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How to Avoid the 5 Most Common Estate Planning Mistakes


Not having a will seems to always top the list estate planning errors, but many people are already aware of the implications of dying without one. Florida probate code on intestate succession applies, which takes the handling of your estate out of your hands – so administration proceeds according to a set of strict rules rather than your wishes. Instead of reiterating this point, it’s important to take a look at other mistakes, which can have adverse consequences that you may not expect. By working with a Dade City estate planning attorney, you can avoid other common pitfalls, including:

  1. Failing to Plan for Disability or Incapacity: It’s almost as important to make arrangements for incapacity as it is to execute a will. In Florida, you can create a Designation of a Health Care Surrogate to make medical decisions if you’re unable due to incapacity; a Durable Power of Attorney allows you to appoint an agent to manage your assets under such circumstances. Without these essential documents, someone would need to go to court to be appointed to act on your behalf.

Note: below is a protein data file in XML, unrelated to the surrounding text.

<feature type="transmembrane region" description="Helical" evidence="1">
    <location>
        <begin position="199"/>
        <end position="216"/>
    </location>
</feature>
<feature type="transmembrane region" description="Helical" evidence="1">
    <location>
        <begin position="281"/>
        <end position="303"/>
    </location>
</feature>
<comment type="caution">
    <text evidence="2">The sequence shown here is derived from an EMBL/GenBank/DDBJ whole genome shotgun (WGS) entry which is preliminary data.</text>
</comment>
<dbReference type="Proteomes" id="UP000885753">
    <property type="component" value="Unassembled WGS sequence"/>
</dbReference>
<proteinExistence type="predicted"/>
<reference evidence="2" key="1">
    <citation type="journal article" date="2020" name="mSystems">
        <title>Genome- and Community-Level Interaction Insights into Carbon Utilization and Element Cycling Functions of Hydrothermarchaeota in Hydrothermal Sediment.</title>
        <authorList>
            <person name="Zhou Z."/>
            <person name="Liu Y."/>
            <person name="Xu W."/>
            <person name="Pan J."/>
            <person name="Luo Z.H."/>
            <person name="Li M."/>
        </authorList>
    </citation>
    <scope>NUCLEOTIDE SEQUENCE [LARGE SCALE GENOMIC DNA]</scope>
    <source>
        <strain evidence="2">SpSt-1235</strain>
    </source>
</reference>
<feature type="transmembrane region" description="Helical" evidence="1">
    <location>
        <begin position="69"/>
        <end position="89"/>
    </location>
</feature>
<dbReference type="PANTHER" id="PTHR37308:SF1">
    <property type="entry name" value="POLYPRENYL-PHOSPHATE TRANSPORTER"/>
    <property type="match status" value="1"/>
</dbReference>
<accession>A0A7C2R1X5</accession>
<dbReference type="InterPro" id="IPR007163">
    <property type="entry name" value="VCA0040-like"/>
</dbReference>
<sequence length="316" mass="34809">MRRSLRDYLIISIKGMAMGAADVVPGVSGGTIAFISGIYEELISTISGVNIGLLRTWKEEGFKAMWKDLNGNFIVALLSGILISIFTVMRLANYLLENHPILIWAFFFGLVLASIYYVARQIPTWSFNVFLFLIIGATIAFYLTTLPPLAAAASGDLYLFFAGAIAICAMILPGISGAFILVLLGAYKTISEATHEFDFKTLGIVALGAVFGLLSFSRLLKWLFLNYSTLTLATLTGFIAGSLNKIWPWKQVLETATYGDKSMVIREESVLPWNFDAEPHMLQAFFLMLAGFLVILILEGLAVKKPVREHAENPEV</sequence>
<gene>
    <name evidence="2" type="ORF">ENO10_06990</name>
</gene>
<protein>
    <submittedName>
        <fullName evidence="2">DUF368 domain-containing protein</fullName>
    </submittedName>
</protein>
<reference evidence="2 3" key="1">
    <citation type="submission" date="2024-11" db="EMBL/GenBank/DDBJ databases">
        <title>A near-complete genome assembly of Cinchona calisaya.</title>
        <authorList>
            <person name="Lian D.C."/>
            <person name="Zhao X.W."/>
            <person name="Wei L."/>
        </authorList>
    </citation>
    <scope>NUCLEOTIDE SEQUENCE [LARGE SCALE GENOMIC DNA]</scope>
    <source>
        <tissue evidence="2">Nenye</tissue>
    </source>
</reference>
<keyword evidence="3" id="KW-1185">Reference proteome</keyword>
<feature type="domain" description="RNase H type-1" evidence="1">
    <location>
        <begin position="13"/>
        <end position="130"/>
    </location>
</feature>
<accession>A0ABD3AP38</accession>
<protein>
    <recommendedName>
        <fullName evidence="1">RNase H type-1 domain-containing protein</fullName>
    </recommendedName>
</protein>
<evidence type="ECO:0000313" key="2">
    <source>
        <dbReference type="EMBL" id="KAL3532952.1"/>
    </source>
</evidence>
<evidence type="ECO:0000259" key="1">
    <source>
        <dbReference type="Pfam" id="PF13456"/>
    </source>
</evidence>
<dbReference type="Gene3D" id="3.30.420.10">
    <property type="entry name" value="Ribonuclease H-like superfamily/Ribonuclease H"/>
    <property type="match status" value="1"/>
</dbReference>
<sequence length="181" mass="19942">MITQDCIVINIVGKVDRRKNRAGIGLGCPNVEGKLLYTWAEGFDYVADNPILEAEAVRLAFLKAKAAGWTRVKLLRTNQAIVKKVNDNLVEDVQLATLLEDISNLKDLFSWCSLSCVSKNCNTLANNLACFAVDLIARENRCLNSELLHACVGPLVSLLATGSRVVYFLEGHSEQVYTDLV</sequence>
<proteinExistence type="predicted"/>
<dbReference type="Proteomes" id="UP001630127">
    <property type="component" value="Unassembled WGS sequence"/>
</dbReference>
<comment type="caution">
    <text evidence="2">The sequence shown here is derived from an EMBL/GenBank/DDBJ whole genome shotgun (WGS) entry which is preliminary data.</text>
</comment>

1. Unintended Consequences with Joint Accounts and Assets: When you open a bank or investment account, you may be asked whether you choose to name a beneficiary to receive the funds upon death. In other situations, you may hold an account jointly with another person. The advantage is that these assets aren’t subject to the probate process, but many people don’t realize that they pass to the designated beneficiary by operation of law. By consulting with an estate planning lawyer, you can avoid unintended results with pay-on-death or joint tenancy accounts.
  1. Neglecting to Revisit Your Plan: Certain life events necessitate a review of your estate plan, such as birth of a child, marriage, death of a beneficiary, or divorce. You may also want to revisit the arrangement if you experience major changes in your net worth, so you can incorporate tax planning for estate and gift taxes.
  1. Attempting to “DIY” Your Estate Plan: There are countless websites that offer free or low-cost estate planning documents. The ads promise that you can fill out the forms for your state, execute them according to the instructions, and you’re set. The problem is that the documents are “one size fits all,” so they don’t take into account your specific family and financial circumstances.
  1. Withholding Information from Your Attorney: Full disclosure is essential for establishing an effective estate plan that aligns with your intentions. Meeting your goals isn’t possible if you don’t share critical details regarding your financial situation, family relationships, and areas of potential conflict upon your death.

Trust a Dade City Estate Planning Lawyer to Avoid Critical Mistakes 

At the Law Office of Laurie R. Chane, it’s our goal to advise you on a wide range of estate planning options and steer clear of errors that can lead to an unfavorable outcome. For more information, please call 352-567-0055 or visit us online to set up a consultation at our office in Dade City, FL.



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